The trans spectrum is pretty broad, except that some of us ain’t broads and some of us sure ain’t pretty. Some girls strive to pass and will go to any extreme. Some don’t pass and either don’t care or can’t afford to get the work done that they want and need.

Some girls look perfect; one of the girls working the table inside the tent was one of the four young, hot trans performers, teens through early 20s, who did a dance routine at the Trans March. This girl (I’m whiffing on her name, but I think it’s a derivative of Paul) is simply gorgeous, and she doesn’t look like she was ever a boy a day in her life. (Her voice passes wonderfully, too.)

Others were in needs of shaves, or hair, or a lot of other things. I recognized some of them from the Trans March, or maybe a couple from workshops last year at the LGBT Center. One of the reasons I decided to remain based in Fresno, with occasional stays with friends in San Francisco to do job hunt-related things, is because I needed to stretch my unemployment check to handle the start of the transition — the therapist (who’s out of my network) and the doctor’s visits and hormones. I can’t even imagine trying to transition in San Fran on low-to-no budget. I wish San Francisco had its pre-yuppie, pre-dot-com standard of living, combined with 2010’s social awareness. It shouldn’t have to be that hard for a girl to get by.

Some faces, as I said, were familiar. Stephanie, a blossoming young rock’n’roll chick who I met on job workshops last year and ran into two nights before at the Trans March, stopped in, looking summery in her bright sun dress. One older, thin blonde came in wearing the same bright red T-shirt my friends Dani and Susie were wearing at Dolores Park. She introduced herself as Bo Derek, and I could easily see the inspiration and the slight resemblance. She’s studying to be a paralegal and Dani’s helping her.

But I didn’t feel a lot of camaraderie. I sat there mostly by myself. I really don’t feel I have a lot in common with a lot of trans girls, save for the one obvious thing. I’m thinking that part of it is because my friends before coming out are still my friends, and in addition, I’ve met a lot of new friends since being out, and I live and function pretty visibly in the mainstream world. Also, save for these blog posts and questions from my friends, I don’t talk about the transition in everyday life. I don’t even talk about clothes and shoes and makeup very often. I just live and flow like everyone else.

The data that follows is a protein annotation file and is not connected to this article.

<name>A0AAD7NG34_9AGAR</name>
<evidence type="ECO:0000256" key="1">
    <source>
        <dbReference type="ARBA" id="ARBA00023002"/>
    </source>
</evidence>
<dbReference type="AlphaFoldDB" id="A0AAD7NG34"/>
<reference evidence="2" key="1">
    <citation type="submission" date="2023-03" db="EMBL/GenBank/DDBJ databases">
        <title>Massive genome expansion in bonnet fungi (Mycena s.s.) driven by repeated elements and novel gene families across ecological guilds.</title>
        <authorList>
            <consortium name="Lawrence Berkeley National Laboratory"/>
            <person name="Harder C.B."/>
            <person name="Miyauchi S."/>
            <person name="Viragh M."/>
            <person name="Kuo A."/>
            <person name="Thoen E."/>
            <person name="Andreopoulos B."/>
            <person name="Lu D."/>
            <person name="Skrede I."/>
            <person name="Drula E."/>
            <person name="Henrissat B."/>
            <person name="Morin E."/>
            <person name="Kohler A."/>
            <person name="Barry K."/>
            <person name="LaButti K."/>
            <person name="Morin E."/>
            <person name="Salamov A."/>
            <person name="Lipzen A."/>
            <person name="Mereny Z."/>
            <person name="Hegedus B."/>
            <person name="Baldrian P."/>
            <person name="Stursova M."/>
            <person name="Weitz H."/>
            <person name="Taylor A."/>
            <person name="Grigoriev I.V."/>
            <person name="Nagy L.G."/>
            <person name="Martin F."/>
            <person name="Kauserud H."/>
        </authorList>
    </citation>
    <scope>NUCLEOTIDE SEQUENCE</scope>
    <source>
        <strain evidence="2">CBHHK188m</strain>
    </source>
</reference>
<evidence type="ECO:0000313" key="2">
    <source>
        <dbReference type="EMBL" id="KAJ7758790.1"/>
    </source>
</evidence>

This blog gives me a forum to talk about it, let my friends and family try to better understand what I’m going through, maybe focus some ideas for my version of the book of a lifetime. But if I talked about this all the time, everyone would get sick of me, and I would be sick of myself even sooner. And in a circle of transpeople, I would be forced to talk about being transgender, which may be the only thing we have in common, when it’s just one of the many facets of my life. A pretty honking big one, true, but just one of many. Now if a transgirl wanted to talk about music and history and cars and the current state of the world at large, and maybe just a little bit of fashion talk, maybe go out for dinner and a movie, fine …

Anyway, after about a half-hour of sitting, I walked around a little more. I realized around 1:30 that maybe, just maybe, I should have brought some sunscreen. I was starting to feel it —  not as much on my face, where my makeup was giving me SPF 15 or 25 (I forget), but on my unprotected chest , and in a low-cut top, to boot.

I walked along UN Plaza and decided my legs and feet needed another rest. And actually, so did the rest of me. Maybe it was the sun, or maybe it was being up at 4 to get ready for the long drive. Maybe it was just the sensory overload — an endless stream of rainbow-themed clothing items, girls holding hands with girls, boys holding hands with boys, people sporting the colors of their favorite sports teams, a group of older, hairy guys sporting nothing at all for no real reason except that they can (and, in the process, exposing their shortcomings to the world). The walls along the courtyard at UN Plaza had recessed stone benches, and I saw an empty one. And I sat. And I vegetated, purse clutched tightly by my side in case I nodded off, lapsing into semi-consciousness as the world passed me by.

Occasionally it would occur to me that perhaps I should get up and at least get the hell out of the sun. The spirit was willing but the flesh was extremely weak. I couldn’t get up. An older black woman, sitting with her man on the next bench to my left, said reassuringly, “You don’t want to get up. You don’t want to give up that seat.” I couldn’t argue that one, so I didn’t. Back to semi-consciousness. But I did realize that maybe the tights weren’t such a good idea at that point, and that maybe I should’ve left the cardigan in Pleasanton. But I had prepared for a day like Friday — cloudy, breezy, upper 50s to low 60s — and not Sunday, in the 80s and sunny. (Since when does the temperature ever get above 80 in San Francisco this time of year?)